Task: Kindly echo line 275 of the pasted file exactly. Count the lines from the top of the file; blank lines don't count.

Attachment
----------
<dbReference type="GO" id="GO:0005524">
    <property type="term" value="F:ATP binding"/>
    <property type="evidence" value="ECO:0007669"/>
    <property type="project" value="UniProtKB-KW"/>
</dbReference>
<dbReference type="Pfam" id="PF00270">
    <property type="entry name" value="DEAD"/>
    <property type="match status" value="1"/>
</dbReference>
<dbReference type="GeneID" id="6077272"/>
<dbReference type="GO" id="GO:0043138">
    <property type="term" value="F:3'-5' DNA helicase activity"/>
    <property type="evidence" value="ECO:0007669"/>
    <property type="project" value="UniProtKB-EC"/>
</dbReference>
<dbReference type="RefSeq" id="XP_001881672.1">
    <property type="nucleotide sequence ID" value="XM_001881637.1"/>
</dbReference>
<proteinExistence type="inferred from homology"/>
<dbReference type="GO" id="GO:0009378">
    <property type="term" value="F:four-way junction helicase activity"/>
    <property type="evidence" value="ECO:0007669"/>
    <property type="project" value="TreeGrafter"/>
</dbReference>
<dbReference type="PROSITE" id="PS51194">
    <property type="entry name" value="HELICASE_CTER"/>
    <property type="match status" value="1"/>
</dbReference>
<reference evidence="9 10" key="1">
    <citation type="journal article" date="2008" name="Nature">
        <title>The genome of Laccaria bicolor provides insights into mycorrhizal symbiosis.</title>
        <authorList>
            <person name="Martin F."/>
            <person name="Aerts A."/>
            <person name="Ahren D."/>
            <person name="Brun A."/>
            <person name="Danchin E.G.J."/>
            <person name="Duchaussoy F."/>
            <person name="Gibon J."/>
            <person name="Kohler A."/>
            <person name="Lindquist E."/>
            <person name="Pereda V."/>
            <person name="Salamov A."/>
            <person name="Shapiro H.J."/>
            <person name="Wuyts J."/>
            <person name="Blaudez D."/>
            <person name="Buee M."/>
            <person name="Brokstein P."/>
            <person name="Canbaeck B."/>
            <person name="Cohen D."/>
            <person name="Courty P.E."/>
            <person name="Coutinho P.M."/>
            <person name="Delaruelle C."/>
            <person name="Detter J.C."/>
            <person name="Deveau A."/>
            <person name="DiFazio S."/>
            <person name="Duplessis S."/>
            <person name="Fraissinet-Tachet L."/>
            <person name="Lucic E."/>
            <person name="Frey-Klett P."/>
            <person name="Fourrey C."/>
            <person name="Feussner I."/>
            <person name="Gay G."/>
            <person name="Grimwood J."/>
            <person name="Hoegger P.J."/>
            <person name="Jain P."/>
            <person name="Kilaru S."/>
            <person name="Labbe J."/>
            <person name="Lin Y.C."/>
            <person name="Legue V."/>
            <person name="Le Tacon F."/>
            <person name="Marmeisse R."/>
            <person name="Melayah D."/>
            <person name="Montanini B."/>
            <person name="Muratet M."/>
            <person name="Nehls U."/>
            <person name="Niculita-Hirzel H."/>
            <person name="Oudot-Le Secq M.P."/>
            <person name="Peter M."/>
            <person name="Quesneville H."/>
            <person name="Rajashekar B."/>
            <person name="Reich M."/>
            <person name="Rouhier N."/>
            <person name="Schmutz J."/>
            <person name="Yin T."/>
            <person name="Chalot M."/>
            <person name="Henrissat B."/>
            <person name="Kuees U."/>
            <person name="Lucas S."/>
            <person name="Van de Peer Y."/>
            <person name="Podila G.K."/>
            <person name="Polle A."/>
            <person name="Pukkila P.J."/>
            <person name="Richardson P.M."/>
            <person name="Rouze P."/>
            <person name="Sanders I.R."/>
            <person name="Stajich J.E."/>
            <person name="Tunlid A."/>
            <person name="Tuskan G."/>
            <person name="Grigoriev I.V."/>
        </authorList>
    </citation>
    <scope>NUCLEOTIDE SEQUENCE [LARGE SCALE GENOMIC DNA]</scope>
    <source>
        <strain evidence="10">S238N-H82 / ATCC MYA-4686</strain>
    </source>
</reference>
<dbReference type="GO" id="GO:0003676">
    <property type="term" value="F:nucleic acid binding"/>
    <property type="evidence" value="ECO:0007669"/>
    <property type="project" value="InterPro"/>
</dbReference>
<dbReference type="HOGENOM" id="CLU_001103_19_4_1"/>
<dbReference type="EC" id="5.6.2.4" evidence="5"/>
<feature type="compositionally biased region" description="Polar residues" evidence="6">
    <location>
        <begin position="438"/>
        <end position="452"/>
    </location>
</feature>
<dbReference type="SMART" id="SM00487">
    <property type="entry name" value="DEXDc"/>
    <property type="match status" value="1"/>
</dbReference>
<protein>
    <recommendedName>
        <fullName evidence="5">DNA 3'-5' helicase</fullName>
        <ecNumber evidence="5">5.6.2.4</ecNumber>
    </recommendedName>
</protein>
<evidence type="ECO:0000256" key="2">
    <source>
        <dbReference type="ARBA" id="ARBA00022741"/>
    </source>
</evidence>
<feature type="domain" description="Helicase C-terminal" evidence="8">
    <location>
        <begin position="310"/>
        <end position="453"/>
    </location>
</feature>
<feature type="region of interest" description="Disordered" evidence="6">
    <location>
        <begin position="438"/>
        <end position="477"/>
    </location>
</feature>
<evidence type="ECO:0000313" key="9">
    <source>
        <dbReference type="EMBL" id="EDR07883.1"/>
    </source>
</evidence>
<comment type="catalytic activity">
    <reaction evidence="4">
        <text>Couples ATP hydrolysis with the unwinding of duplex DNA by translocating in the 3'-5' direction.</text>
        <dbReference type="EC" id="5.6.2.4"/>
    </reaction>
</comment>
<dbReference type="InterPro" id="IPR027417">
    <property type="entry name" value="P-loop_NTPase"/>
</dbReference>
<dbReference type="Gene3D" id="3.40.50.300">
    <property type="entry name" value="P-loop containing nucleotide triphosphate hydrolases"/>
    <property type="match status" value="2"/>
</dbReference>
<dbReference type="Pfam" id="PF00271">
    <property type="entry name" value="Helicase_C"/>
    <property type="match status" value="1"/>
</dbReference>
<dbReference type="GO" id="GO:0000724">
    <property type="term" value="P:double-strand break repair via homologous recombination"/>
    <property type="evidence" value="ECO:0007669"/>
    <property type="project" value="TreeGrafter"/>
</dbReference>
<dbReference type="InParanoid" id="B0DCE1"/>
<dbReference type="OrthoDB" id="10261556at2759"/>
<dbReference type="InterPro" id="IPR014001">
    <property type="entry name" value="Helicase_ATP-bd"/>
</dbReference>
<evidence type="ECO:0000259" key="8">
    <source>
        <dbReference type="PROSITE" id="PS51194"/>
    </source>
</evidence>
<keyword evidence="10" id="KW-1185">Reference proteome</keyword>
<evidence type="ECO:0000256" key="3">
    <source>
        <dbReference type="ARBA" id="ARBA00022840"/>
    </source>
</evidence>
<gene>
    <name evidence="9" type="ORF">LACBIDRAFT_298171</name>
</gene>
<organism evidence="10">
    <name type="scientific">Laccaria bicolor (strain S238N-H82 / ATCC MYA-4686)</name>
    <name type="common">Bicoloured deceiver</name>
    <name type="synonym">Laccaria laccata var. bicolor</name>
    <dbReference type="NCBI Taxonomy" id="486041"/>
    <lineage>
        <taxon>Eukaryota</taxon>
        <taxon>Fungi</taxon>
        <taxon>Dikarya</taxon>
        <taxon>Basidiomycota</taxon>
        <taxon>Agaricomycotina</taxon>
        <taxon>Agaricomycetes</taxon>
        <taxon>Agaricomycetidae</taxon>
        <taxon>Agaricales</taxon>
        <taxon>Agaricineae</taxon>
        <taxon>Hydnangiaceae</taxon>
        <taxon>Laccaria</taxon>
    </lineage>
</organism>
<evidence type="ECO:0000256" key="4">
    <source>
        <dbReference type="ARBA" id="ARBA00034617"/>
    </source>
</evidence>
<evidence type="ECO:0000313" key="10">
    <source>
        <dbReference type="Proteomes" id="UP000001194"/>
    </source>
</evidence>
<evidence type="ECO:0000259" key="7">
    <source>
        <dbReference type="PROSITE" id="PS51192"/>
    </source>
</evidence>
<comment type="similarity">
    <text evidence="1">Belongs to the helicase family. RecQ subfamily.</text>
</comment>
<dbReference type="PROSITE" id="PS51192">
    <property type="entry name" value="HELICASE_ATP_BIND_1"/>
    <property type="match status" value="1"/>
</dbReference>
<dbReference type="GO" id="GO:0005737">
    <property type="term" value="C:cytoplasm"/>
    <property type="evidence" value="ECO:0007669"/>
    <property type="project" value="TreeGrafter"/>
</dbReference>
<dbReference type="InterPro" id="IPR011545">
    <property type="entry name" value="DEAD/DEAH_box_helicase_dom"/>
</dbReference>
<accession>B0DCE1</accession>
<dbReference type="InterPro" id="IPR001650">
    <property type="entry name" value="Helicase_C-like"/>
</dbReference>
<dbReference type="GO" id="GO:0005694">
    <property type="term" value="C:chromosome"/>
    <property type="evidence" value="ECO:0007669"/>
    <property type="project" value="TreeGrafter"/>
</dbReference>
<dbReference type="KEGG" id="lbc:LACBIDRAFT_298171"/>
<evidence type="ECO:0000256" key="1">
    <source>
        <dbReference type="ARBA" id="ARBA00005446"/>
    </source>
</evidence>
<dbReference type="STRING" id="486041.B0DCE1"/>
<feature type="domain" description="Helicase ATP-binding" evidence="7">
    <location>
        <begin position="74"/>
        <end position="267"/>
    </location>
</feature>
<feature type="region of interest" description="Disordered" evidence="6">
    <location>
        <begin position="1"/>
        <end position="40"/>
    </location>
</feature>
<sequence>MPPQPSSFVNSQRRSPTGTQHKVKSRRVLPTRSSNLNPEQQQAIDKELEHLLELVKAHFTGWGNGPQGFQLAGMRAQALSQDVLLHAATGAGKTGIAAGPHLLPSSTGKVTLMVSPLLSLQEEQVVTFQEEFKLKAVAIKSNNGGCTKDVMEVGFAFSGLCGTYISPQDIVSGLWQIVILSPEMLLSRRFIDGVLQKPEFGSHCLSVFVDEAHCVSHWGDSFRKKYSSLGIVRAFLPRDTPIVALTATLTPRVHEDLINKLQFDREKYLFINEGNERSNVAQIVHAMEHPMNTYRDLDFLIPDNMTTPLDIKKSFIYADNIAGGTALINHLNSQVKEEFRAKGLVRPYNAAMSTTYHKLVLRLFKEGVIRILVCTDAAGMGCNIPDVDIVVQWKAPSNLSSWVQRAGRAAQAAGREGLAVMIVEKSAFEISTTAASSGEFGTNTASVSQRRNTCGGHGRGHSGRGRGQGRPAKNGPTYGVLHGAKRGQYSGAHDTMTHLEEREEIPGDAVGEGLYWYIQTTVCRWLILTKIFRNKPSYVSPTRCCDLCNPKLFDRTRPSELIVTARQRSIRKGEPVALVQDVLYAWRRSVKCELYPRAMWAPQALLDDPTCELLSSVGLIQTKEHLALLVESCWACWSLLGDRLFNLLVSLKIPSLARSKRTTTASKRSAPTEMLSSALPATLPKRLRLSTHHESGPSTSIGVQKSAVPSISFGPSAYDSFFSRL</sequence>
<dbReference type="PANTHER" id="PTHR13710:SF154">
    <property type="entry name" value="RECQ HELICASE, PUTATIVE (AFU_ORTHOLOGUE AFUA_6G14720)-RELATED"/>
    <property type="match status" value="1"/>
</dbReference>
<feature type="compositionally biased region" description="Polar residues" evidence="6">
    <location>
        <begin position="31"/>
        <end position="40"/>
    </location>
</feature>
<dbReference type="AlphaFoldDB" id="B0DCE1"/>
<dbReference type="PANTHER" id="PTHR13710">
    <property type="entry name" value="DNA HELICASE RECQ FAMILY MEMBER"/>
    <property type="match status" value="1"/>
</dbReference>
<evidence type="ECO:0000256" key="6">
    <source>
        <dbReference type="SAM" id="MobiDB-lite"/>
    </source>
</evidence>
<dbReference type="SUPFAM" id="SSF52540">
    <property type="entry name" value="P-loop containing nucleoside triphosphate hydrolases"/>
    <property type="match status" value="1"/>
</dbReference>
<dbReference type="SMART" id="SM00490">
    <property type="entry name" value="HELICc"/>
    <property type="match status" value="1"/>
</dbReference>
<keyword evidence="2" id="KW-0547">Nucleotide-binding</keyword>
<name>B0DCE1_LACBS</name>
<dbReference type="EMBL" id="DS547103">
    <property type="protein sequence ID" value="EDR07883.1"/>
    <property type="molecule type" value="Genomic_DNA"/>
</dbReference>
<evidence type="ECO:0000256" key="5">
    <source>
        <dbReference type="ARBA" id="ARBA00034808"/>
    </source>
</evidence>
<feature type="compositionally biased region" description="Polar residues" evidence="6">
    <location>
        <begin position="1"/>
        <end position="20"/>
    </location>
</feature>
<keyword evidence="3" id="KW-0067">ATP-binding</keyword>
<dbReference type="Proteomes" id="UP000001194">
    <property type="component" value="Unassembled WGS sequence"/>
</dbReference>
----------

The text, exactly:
</dbReference>